Time is money
Social media users were unable to access websites owned by Facebook for over six hours in the Oct. 4 outage. This cut off both social and professional communication within the sites for over two billion people, including digital media professor Andrew Tingley and his students.
The outage cost Facebook an estimated $65 million and, according to Tingley, emphasized the need for media variation.
“If you choose to focus on a social media or digital marketing strategy, it’s a really good idea to diversify as much as possible,” Tingley said.
Tingley’s online media management course uses social networks such as Instagram, bought by Facebook in 2012, to spread the word about in-class programs.
Cheyenne Brown, a junior in the television and digital media program, was unable to upload graded promotional Instagram posts before their deadline. It was also difficult for her to contact her parents, whose poor cellular service prompts them to mainly communicate through Messenger.
“The outage not only effected my communication, but also prevented me from doing assignments for class,” Brown said.
TechWyse stated that Facebook acquired 85 different companies since its inception in 2004. The interconnectedness of these platforms worries Tingley, as over 3.51 billion people use at least one of the company’s four main products.
“WhatsApp, [Messenger], Instagram and Facebook, why are they all built off of the same exact infrastructure? And the outage affected all of them equally, that’s what really kind of startles me,” Tingley said.
Facebook released a public apology regarding the “cascade of errors” that led to the outage.
“To all the people and businesses around the world who depend on us, we are sorry for the inconvenience caused by today’s outage across our platforms. We’ve been working as hard as we can to restore access, and our systems are now back up and running” it reads.
Tingley believes that businesses using Facebook profiles rather than a personal webpage for consumer communication are at risk.
“If Facebook goes down for a few hours, people searching for their contact information or location simply can’t find out about that business, right? So we really encourage that businesses have [their] own platform, they have their own website that they update.”
Facebook itself, however, will most likely move on from this event rather unscathed. Alex Cartwright, assistant professor of economics, explained that the $65 million loss in advertising revenue amounted to less than one percent of the company’s estimated yearly earnings. Facebook stock has yet to recover from the eventful week, dropping 13% in the month of October. Cartwright suspects that this is due to regulatory uncertainty, rather than the outage.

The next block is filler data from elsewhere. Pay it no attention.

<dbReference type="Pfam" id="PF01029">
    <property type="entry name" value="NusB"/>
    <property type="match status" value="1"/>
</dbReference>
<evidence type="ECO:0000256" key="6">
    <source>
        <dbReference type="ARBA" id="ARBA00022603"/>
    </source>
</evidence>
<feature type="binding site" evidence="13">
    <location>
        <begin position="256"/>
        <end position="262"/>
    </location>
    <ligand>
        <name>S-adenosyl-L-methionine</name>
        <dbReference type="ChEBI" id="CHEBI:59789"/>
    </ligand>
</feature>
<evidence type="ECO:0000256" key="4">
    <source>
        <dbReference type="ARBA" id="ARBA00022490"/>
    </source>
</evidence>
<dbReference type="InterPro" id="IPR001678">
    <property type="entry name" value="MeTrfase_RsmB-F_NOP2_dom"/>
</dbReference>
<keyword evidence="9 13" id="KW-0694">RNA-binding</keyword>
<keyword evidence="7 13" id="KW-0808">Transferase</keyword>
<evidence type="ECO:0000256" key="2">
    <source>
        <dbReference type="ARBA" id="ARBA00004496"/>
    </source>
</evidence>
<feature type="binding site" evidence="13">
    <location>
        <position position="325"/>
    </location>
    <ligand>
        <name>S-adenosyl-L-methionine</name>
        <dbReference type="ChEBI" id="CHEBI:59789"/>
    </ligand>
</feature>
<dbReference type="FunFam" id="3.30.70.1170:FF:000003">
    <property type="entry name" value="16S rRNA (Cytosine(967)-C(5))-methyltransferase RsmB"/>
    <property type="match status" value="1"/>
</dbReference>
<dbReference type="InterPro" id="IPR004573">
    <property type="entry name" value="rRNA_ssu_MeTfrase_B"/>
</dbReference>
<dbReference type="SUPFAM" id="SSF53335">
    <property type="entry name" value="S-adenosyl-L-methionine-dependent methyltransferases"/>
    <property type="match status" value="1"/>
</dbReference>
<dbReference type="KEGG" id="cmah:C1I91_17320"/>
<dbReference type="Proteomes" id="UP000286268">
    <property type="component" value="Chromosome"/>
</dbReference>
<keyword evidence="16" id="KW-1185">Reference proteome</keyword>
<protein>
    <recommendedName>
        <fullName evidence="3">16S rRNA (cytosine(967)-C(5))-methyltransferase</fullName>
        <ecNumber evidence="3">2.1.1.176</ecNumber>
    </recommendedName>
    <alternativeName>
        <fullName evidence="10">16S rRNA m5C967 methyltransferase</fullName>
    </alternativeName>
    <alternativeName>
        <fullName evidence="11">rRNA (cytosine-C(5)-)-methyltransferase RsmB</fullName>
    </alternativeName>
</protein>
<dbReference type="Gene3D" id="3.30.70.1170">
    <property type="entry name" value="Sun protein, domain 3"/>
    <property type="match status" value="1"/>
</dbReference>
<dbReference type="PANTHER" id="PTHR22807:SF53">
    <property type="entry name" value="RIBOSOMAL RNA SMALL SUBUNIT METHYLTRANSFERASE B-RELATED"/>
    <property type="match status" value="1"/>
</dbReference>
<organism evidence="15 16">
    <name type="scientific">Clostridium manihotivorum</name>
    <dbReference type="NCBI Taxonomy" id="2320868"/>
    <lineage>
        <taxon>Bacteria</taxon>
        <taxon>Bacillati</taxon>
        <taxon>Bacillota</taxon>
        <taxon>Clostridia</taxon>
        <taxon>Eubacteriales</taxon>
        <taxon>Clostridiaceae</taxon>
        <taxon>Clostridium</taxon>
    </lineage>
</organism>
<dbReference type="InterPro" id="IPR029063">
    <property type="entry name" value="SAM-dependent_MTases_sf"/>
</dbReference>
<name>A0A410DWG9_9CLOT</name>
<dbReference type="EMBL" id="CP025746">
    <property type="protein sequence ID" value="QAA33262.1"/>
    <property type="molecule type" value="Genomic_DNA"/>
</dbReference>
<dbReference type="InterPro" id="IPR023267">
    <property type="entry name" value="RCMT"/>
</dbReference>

“The recent whistleblower has brought a lot of scrutiny on the company, and there is bipartisan support in Congress to somehow change Facebook’s business practices, which may hurt its profits. Uncertainty scares investors,” Cartwright said.
Facebook v. Frances
On Oct. 3, one day before the outage, Frances Haugen came out as the “Facebook Whistleblower” on 60 Minutes.
Haugen, former employee of Facebook, anonymously reported the company to federal law enforcement for hidden knowledge. The complaints filed by Haugen explain that Facebook is aware of its tendency to boost hate, spread misinformation and amplify political unrest.
As explained in the thousands of pages of inside research Haugen collected as an employee, Facebook is dishonest in their promise of user safety.
“…we estimate that we may action as little as 3-5% of hate and about 6-tenths of 1% of V & I [violence and incitement] on Facebook despite being the best in the world at it,” one report reads.
Two days later, Haugen presented the matter to a Senate subcommittee.
“I am here today because I believe that Facebook’s products harm children, stoke division, weaken our democracy and much more,” Haugen said.
Subcommittee Chair Richard Blumenthal, D-Conn., commented on the effects social media platforms have on the body image and wellbeing of young users.
“Facebook exploited teens using powerful algorithms that amplified their insecurities,” Blumenthal said. “I hope we will discuss as to whether there is such a thing as a safe algorithm.”
Haugen maintained the stance that Facebook and Instagram are aware of the action that must be taken to solve this issue.
“The company’s leadership knows ways to make Facebook and Instagram safer and won’t make the necessary changes because they have put their immense profits before people. Congressional action is needed. They cannot solve this crisis without your help,” Haugen said.
Political science professor Christina Eanes believes that social media accelerates division, and that media companies profit from this division.
“… not many people know how to conduct civil discourse over difficult topics,” Eanes said. “We are not explicitly taught these skills, though they are essential to democratic function. In schools, families, difficult topics are avoided to prevent conflict. So when given a platform to discuss these topics, people lack the experience to navigate them.”
Despite bipartisan unity on the matter, Eanes does not believe it is the government’s role to regulate or moderate these platforms.